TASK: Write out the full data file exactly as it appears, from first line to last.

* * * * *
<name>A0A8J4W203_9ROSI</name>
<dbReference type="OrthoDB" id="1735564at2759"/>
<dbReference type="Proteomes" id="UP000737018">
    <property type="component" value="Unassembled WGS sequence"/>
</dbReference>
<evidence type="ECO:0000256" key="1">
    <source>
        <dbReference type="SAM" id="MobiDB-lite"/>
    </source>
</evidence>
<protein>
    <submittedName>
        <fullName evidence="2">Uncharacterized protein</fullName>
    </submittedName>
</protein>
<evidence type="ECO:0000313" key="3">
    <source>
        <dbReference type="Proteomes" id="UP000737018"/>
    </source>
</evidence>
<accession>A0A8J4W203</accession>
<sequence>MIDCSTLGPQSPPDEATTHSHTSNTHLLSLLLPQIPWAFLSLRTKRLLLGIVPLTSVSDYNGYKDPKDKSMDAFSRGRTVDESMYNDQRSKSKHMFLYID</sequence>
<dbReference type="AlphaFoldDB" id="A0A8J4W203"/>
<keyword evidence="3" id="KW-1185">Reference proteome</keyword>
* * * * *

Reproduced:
<name>A0A8J4W203_9ROSI</name>
<dbReference type="OrthoDB" id="1735564at2759"/>
<dbReference type="Proteomes" id="UP000737018">
    <property type="component" value="Unassembled WGS sequence"/>
</dbReference>
<evidence type="ECO:0000256" key="1">
    <source>
        <dbReference type="SAM" id="MobiDB-lite"/>
    </source>
</evidence>
<protein>
    <submittedName>
        <fullName evidence="2">Uncharacterized protein</fullName>
    </submittedName>
</protein>
<evidence type="ECO:0000313" key="3">
    <source>
        <dbReference type="Proteomes" id="UP000737018"/>
    </source>
</evidence>
<accession>A0A8J4W203</accession>
<sequence>MIDCSTLGPQSPPDEATTHSHTSNTHLLSLLLPQIPWAFLSLRTKRLLLGIVPLTSVSDYNGYKDPKDKSMDAFSRGRTVDESMYNDQRSKSKHMFLYID</sequence>
<dbReference type="AlphaFoldDB" id="A0A8J4W203"/>
<keyword evidence="3" id="KW-1185">Reference proteome</keyword>